Artist Shuji Nishimura takes the stage to unveil hisnewly completed mural at the LBJCC Auditorium. On hand are (from left) Takato “Tim” Hayashi of the JBA; LBJCC Board President Jay Shaheen; Japanese Language School Principal Mihoko Tanabe; and Saya Kawai of the JBA. (Photos by TOMOKO NAGAI/Rafu Shimpo)

By TOMOKO NAGAI, Rafu Staff Writer

LONG BEACH — One day at the end of January, despite the stormy weather, an artist silently worked with his paintbrush, all by himself, in the auditorium of Long Beach Japanese Cultural Center (LBJCC). His name is Shuji Nishimura and the day was his 13th of a two-week project.

A mural is painted on the back wall of the stage, about 9 x 20 feet. LBJCC won a grant from the Japan Business Association of Southern California (JBA), whose Education and Cultural Committee offers Japan Enrichment Grants (JEG).

Born in 1972 in Hyogo Prefecture, Nishimura came to the U.S. in 1999 and currently lives in the South Bay. He has been continuing his art while working as a graphic designer and began creating chalk art in 2007. He went on to win awards in various contests, including the Pasadena Chalk Festival, where artists draw pictures onto the streets. Nishimura focuses on realism, exploring how close he can get to photography with chalk art.

For the LBJCC project, using a huge wall as the canvas was not a problem because he often works on large-scale pieces.

Nishimura is recreating the famous ukiyo-e “The Great Wave Off Kanagawa” (Kanagawa-oki Nami Ura) by Katsushika Hokusai. Mt. Fuji can be seen in the background with small boats caught in the swelling waves. It is Hokusai’s most famous work and represents Japanese culture.

“I’ve painted ‘The Great Wave’ three or four times so far, so I wasn’t worried,” says Nishimura.

After covering the back wall in white, Nishimura painstakingly set about recreating “The Great Wave Off Kanagawa” by hand, over the course of two weeks.

His work began by erasing the existing blurred, 25-year-old painting. Then, onto the white wall, he dynamically drew a big wave taller than his height, and splashes. About two weeks later, on this day, the project is nearly complete. He was putting the final touches on the mural by carefully drawing the name of the sponsor organization, JBA, and a picture of “Amabie.”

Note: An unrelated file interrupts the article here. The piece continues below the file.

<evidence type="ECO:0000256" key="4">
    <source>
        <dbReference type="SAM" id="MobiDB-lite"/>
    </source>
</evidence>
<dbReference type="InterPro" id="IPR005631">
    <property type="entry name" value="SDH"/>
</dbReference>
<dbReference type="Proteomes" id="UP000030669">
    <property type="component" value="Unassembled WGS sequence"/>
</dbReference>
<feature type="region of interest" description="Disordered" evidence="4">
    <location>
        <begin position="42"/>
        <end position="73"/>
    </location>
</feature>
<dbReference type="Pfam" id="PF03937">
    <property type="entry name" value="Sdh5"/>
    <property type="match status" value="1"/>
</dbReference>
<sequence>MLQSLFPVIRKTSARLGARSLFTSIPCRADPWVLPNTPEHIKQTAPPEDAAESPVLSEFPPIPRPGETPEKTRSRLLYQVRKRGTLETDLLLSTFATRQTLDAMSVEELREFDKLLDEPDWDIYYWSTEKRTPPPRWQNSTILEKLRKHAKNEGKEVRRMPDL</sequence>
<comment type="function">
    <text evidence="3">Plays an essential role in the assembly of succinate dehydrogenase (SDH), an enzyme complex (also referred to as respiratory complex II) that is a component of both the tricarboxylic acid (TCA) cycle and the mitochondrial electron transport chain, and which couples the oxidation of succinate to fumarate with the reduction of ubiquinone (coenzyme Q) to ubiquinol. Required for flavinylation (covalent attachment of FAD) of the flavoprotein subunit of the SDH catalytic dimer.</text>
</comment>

What is Amabie? She is an apparition (yokai) believed to be living in the sea, according to a legend that has been handed down in Japan for a few hundred years. Amabie has been a relatively unknown monster character. However, since the COVID-19 pandemic began last year, she became popular and idolized in Japan as a talisman to dispel the plague.

With Amabie in prayer for the end of the once-in-century pandemic, the Hokusai mural is nearing completion. The only disappointment is that the center is closed due to a pandemic. The time to show off the new stage mural to the community center members is still many days ahead.

LBJCC has long contributed to the Japanese American community in Long Beach as a base for learning Japanese language and Japanese culture. Due to the proximity of Terminal Island, which prospered as a Japanese fishing village before the war, many Japanese Americans lived nearby at one point. Although it is said that the number has decreased significantly, it still has 300 families as members, and more than 100 people gather at the pancake breakfast. In addition to the Japanese language school, there are classes such as kendo, judo, karate, calligraphy, and flower arrangement.

The mural includes a mythical figure, Amabie.

The stage usually accommodates the speech contest and skit presentations of Japanese language students, as well as cultural performances for the various parties and summer festivals. The facility has been closed since outbreak of COVID-19. The Japanese language school went online and will continue to do so for a while.